Kreuziger is a two-time Tour de France top-10 finisher and a former winner of the Tour de Suisse in Switzerland and Amstel Gold Race in the Netherlands. He’s looking for a triumphant return to high-level cycling after a faulty doping ban. Expect him to excel on the Pro Challenge course thanks to past success at Grand Tour-style events.

Trek Factory Team

The Trek Factory team is the dark horse in this year’s Pro Challenge. Despite suffering a brutal crash at the Tour of Utah in early August, one of the team’s best riders, Matthew Busche, announced on Aug. 15 he will compete in the Pro Challenge.

Still, many in cycling may already be counting the Trek front man and his team out of contention. But, don’t jump to conclusions just yet, as Busche took fifth overall at the 2014 Pro Challenge, making him the highest-ranked cyclist on the 2015 roster.

In addition to Busche, Julian Arredondo, the 2014 Tour of Italy King of the Mountain winner, should also provide a plethora of climbing intel and talent for this team.

The best and the rest

As glamorous as past accolades may be, the Pro Challenge will come down to a lot more than past results for any team or individual. Elite strategy will inherently be important because of the race’s widely varied terrain.

This year, six of seven Pro Challenge stages will feature mountain climbs, and the event as a whole covers 865 miles — the majority higher than 8,000 feet. With so many climbs and descents, expect frequent lead changes and peloton shifts thanks to fatigued riders. Success in the mountains relies on experience and, even more valuable, how well each individual rider can adjust to the altitude.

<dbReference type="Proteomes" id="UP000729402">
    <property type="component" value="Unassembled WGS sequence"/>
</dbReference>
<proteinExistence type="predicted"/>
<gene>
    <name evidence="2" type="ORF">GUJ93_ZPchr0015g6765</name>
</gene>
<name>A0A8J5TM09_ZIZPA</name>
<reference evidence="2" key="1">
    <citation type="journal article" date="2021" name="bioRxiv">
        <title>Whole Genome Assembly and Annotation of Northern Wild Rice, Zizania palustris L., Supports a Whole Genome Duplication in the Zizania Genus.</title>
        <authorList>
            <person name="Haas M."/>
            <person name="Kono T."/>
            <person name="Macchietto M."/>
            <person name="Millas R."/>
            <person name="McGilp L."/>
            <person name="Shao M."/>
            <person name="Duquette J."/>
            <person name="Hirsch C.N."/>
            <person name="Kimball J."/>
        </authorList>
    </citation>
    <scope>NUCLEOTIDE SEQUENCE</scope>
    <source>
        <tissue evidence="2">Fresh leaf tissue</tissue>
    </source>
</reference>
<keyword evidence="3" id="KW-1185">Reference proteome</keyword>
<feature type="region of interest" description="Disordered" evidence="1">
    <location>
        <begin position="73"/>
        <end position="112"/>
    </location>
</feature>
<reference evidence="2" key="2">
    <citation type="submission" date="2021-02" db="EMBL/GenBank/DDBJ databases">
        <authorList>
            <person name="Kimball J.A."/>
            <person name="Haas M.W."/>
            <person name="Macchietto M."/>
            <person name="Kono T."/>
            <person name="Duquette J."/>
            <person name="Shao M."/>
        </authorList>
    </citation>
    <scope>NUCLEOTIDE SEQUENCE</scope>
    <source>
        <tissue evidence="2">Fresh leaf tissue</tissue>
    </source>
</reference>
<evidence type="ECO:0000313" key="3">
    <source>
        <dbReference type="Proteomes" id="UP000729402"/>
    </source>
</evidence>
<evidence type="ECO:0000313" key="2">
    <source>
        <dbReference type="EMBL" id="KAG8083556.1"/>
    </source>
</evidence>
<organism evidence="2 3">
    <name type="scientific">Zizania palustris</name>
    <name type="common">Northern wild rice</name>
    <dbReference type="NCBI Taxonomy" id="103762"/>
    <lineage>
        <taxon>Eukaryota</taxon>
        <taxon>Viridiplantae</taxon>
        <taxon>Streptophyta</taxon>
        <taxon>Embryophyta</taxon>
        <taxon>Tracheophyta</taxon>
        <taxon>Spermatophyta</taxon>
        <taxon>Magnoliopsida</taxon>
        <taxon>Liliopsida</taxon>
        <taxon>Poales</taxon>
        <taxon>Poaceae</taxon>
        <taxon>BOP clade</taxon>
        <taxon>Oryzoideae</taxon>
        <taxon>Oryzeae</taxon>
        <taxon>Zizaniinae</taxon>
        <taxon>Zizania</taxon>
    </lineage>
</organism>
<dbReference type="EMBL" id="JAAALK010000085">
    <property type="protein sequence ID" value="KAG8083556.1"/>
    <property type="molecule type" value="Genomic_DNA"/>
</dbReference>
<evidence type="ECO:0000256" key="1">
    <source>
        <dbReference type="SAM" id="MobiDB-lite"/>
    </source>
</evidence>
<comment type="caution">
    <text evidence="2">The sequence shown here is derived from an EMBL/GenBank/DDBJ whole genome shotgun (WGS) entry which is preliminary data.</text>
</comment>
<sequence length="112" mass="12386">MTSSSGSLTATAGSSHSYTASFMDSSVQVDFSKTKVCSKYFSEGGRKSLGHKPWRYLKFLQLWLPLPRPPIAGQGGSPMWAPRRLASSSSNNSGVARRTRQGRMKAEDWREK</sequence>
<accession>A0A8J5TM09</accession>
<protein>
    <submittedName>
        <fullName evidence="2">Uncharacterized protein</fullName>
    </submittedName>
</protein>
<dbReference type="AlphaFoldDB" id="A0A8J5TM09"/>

Three notable riders that boast experience and sheer physical endurance are the Colombians: Arredondo, Beltran and Acevedo.

“With the altitude and amount of climbing in this year’s race, including a mountain-top finish at Arapahoe Basin at over 10,000 feet, the Colombians have to be marked men,” said Danny Summerhill with UnitedHealthcare Pro Cycling team, a Denver-based squad. “They are dangerous, but there are a lot of Americans who live or have been training in Colorado at high altitude that should be up for the challenge.”

Local flavor

Summerhill’s teammate, Boulder resident Kiel Reijnen, fits this bill, regularly riding many of the Pro Challenge routes for training. He should make a strong push for the overall yellow jersey this year. He has the local expertise, along with a Stage 1 win and overall sprint classification in the 2014 race.

Taylor Phinney, a former track cycling world champion, will be another local force to reckon with, coming off a quality performance at the 2015 Tour of Utah last week. He’s been plagued by injuries, including a broken leg last season, but Stewart is confident he’ll continue finding success.

“He’ll be at home and looking to make an impression,” he said. “At the Tour of Utah he surprised a lot of people.”

Category jerseys

Along with teams and riders, the Pro Challenge has six category jerseys to watch.

The most coveted is the yellow leader’s jersey, but the red King of the Mountain garb is almost equally cherished in the cycling world. There will be KOM and sprint sections in six of the seven stages, where stellar performances determine daily winners for the red and green (sprint) jerseys.

Other tracked categories will be best young rider, most aggressive rider and best Colorado rider. In a year with so many talented youth riders, the winner of the best young rider jersey could likely hoist the yellow leaders jersey as well.